LPGA commissioner Mike Whan is creating a new “pipeline” to the LPGA.
LPGA Q-School is on the way out.
A new Qualifying Series is on the way in.
Whan is working to build a better way to assign priority status to incoming tour members and believes this new series will create a fairer measurement of who deserves higher priority rankings. He also believes the new qualifying system will better serve the collegiate game as it feeds his tour.
Also, Whan believes it will elevate the importance of the Symetra Tour as a season-long proving ground for future LPGA pros.
“That ought to be the pipeline to the LPGA tour,” Whan said.
The finer details remain a work in progress, with the new Qualifying Series scheduled to be implemented in 2018, though there’s still a possibility it could be ready to go next year.
“We will make that decision by mid-November,” Whan said.
Here is an outline of the key elements:
• LPGA Q-School would be eliminated.
• A new Qualifying Series of two to three events will be created in late fall, probably in October, during the Asian swing. Scores would be cumulative through the series, with the events all played in the same region or market. A field likely to range from 110 to 120 players would compete for somewhere between 35 and 50 LPGA tour cards. The event would be title sponsored and feature a purse ranging from $300,000 to $500,000. Whan’s team is also working to televise the event.
• Players would become eligible for the qualifying series out of three groups:
1. Players finishing from 11th to 25th or 30th on the final Symetra Tour money list.
2 Players finishing outside the top 100 on the LPGA money list, with the exact number to qualify still to be determined.
3 Players from the top of the Rolex world rankings list, possibly among the top 100 or so, who aren’t already qualified to play the LPGA. The exact world-ranking cutoff has yet to be determined.
• A Symetra Tour Qualifying School would be established, to create a pipeline for that tour. Symetra Tour Q-School would also be played in the fall, before the LPGA Qualifying Series.
• Collegians would no longer go to LPGA Q-School in December as amateurs uncertain whether they were actually going to turn pro at the end of Q-School and leave school early to join the LPGA the following year. Under this new system, a collegian could play Symetra Tour Q-School, earn status for the following year, but defer turning pro to start playing the tour until May or June of the following year. This would allow collegians to return to their schools, play the spring schedule and NCAA Tournament and then begin the Symetra Tour season, missing only seven or eight Symetra events. There will be 23 or so Symetra Tour events on the schedule. This would still give those collegians deferring their status a chance to finish top 10 on the Symetra Tour money list and earn LPGA tour cards, or finish top 25 or top 30 in money to make it to the LPGA Qualifying Series.
“I think the Qualifying Series is a much better answer for a college student,” Whan said. “This scenario allows her to qualify for the Symetra Tour, go back to school, finish her college season and graduate, and then go get her tour card finishing top 10 on the Symetra Tour money list, or go get herself into the Qualifying Series.”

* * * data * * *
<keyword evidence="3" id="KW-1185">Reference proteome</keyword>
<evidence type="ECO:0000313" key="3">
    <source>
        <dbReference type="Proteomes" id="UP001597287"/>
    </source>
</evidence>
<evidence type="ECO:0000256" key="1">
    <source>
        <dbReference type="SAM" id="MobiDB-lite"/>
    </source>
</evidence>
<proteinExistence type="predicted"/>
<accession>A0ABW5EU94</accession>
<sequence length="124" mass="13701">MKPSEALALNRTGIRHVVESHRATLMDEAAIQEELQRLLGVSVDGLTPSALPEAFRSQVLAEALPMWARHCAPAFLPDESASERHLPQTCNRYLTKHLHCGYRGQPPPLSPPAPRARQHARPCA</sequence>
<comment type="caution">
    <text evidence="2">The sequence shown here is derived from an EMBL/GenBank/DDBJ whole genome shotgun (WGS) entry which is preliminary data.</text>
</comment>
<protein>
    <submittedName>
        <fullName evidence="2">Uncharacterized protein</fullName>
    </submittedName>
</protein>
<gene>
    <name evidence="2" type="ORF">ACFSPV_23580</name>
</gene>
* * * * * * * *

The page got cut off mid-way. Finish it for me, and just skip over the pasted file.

Whan said he understands collegians joining the Symetra Tour in June might not like missing the first seven or eight events of the schedule, but Whan said there will still be a more than reasonable chance to climb the money list to crack the top 25 or 30 and make it to the Qualifying Series.
“I see college kids do that all the time, join the tour in late May and make it among the top 30 in money,” Whan said.
• The new system appears to make it a longer road to qualify for the LPGA, but there will be room built in where players can still make a straight jump in late fall from the amateur ranks to the LPGA.
First, Whan is looking at the possibility of setting up Symetra Tour Q School so a player who finishes first, second or third there becomes immediately eligible for the Qualifying Series that shortly follows. This would allow a player to advance through the Symetra Tour Q-School and the LPGA Qualifying Series in the same fall season.
Also, amateurs who achieve a high world ranking (among the top 100 or so, that’s TBD) would be eligible to go straight to the Qualifying Series.
Whan said there were two issues leading to the new “pipeline to the LPGA.”
The first was the question of how to compare the LPGA readiness of players who finished 11th on the Symetra Tour money list to players who finished 101st on the LPGA money list and maybe fifth at LPGA Q-School.
Whan said there is no definitive answer to those questions because those players are competing on different planes where talent levels vary year to year.
“My struggle is always: Should someone who finishes 101st on the LPGA money list have better priority status than someone who finished fifth at LPGA Q-School?” Whan said. “So I said, `Let’s figure out how to give away card status based on head-to-head competition.’”
The second issue leading to the new pipeline is that Whan believes the Symetra Tour is not only a more thorough way to measure the skill level of a player, but it’s also a better way to prepare that player for the rigors of LPGA tour life.
“For four or five years, I've been saying when we get the Symetra Tour the way we want it, there is no better Q-school than 23 tournaments,” Whan said. “You have to travel, and you have to stay consistent, and you have to work through injuries and fatigue. That's real life. That’s tour life. That's better than a couple of weekends in Florida.”
It’s the way of the LPGA’s future.